Friday, July 12, 2024

Kenyan women value careers more than marriage

Kenyan womenKenyan women value financial independence and a successful career over marriage, greatly admire First Lady Margaret Kenyatta and do not love weaves and sponsors as widely believed, a new study has revealed.

When faced with a choice between marrying the man of their dreams and pursuing a career, majority of Kenyan women would choose a career over a husband.

This is according to a research by Consumer Insight that also found out that 52 per cent of Kenyan women would postpone marriage when faced with a man that demands she quits her job for marriage and 28 per cent would call off the engagement altogether.

According to the survey conducted in September last year, only 20 per cent of Kenyan women would quit employment to be with a man.

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The findings released recently were generated from interviews with experts and focus group discussions with individuals and thereafter findings validated through a quantitative study via face-to-face interviews involving than 1,300 women in Nairobi, Mombasa, Kisumu, Eldoret and Nyeri.

If a prospective husband is based in a different country and they must choose between the man and a career, only 20 per cent would quit employment to settle with a man in another country.

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About 41 per cent would postpone the marriage plan to consider the matter, and 20 per cent would break off the engagement because Kenyan women believe “there is no romance without financial independence”.

The notion that Kenyan women have a strange penchant for ‘sponsors’ or sugar daddies is invalid, according to this study.

It was established that majority of Kenyan women (61 per cent) will walk away from a relationship with a sponsor, with all his wealth and ability to provide for her, especially if it means jeopardising her career.

This new ‘material girl’ brand on Kenyan women however does not cloud the fact that most Kenyan women- 82 per cent-believe in marriage. In fact, four out of five Kenyan women believe in the marriage institution.

Their belief in career progression and breaking glass ceiling aside, Kenyan women are still not earning much at their workplaces, as this study discovered. Three out of four Kenyan women earn less than Sh30,000 net monthly from their businesses, which means that the man is still the sole provider, at least in 84 per cent of the cases studied.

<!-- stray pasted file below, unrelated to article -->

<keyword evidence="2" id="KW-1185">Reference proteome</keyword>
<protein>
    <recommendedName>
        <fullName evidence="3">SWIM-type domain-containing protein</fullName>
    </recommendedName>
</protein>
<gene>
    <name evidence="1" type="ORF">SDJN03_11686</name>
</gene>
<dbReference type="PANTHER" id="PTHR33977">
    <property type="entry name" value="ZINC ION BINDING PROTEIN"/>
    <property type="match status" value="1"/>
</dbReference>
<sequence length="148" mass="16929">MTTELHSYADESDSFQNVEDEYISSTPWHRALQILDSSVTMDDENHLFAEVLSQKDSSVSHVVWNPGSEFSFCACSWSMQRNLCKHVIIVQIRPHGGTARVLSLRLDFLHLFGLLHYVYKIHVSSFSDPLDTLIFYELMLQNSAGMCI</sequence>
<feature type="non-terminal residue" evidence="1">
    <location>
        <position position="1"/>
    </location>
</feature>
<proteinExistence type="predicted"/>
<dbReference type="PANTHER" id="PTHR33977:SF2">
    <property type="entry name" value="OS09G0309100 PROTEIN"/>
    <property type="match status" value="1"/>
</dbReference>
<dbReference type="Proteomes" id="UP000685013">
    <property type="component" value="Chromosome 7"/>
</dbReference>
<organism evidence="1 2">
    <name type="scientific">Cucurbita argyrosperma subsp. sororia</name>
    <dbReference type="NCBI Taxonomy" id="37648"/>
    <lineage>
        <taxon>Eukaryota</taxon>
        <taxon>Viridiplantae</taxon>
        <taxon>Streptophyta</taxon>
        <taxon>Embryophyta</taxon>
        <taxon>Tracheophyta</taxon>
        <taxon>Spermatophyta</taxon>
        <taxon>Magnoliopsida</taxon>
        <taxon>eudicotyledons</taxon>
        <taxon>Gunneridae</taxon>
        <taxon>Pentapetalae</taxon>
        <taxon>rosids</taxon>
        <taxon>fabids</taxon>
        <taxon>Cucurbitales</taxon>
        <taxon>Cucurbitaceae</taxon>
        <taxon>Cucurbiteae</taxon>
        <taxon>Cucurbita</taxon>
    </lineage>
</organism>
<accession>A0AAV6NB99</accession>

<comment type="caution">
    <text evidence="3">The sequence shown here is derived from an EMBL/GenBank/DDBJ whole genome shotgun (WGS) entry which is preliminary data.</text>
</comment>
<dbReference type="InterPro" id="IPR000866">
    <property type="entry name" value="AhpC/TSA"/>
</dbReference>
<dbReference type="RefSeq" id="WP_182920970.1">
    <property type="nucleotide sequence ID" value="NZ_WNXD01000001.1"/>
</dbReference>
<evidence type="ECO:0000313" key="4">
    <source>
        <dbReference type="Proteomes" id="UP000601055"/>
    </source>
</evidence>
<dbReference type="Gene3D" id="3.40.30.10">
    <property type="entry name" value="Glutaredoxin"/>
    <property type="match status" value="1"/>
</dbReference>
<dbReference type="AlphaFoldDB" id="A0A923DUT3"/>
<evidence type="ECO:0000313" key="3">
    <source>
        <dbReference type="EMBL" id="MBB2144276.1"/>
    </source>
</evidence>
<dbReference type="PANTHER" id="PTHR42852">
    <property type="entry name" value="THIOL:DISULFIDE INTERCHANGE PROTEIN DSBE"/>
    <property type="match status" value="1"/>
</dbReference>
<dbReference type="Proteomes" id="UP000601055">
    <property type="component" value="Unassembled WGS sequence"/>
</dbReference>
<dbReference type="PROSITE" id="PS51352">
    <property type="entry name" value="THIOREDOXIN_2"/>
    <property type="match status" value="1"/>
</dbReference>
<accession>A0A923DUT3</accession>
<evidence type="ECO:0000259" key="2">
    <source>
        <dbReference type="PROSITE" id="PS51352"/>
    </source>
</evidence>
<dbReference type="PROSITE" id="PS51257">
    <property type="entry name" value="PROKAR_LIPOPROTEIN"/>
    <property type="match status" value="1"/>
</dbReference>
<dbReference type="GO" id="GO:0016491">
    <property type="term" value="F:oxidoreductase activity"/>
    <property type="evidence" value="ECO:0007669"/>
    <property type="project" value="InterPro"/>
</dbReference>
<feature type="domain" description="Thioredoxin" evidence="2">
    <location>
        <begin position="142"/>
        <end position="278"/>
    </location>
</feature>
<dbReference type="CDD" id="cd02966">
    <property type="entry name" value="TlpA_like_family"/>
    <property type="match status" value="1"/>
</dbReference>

So Kenyan women complement their income through side businesses, merry go rounds and saccos which have become the common go-to places in cases of family emergencies.


The study notes that Kenyan women are very conscious about their health, with most of them investing a lot of time, energy and money on health-conscious decisions such as healthy food.

So how does a typical Kenyan woman spend her money? A Kenyan woman will spend a significant amount of her income on beauty and personal care. Of course this after paying rent, buying food and groceries. Another thing that Kenyan women spend a significant amount of their money on is paying tithe and offering in church.

Size matters to the Kenyan woman, especially when referring to their weight, as 90 per cent of Kenyan women interviewed say that weight watching is of extreme importance. However, only 27 per cent of Kenyan women are willing to commit to a regular exercise regime, with most preferring to watch their weight through diet.

Looking good at an affordable price is important to Kenyan women who shop for clothes and shoes at least once a month. They are staunch believers of mitumba or ‘camera’ clothes – the selected second hand clothes, and their favourite shopping places include open air markets.

Women who mostly run businesses, don’t fully utilise social media to sell their goods and services, only 7 per cent of women utilise social media for this purpose.
Also, very few women shop for clothes online or use social networks to source for clothes and shoes (8 per cent).

Contrary to popular belief that Kenyan women love their bouncy, expensive weaves, this study found that only 17 per cent of Kenyan women swear by weaves.

The wave of #TeamNatural has taken over Kenyan women as now majority- 35 per cent- prefer braids, and 14 per cent keep natural hair.

According to Kenyan women, braids look good, have less hustle in their morning routines and are very affordable.

First Lady strikes a chord with Kenyan women (16 per cent), beating personalities like Nelson Mandela (15 per cent) and Wangari Mathai (14 per cent). Other admired personalities include Barack Obama who is trailed by Raila Odinga at 11 per cent and President Uhuru Kenyatta at 9 per cent.

When it comes to sexuality, the study reveals that many Kenyan women had their sexual debut before the legal age of 18 years. One in two women use contraception, with the most popular contraception being injections for women aged 34 years and above and pills and condoms for women in the 18-25 age group.

Abortion is a sensitive topic for Kenya women, most of whom are pro-life. About 59 per cent of women believe that a woman should be allowed to abort only in special circumstances and 31 per cent believe that women should never be allowed to abort.

Only 10 per cent of women believe that a woman should be set free to decide whether to keep or abort a pregnancy.


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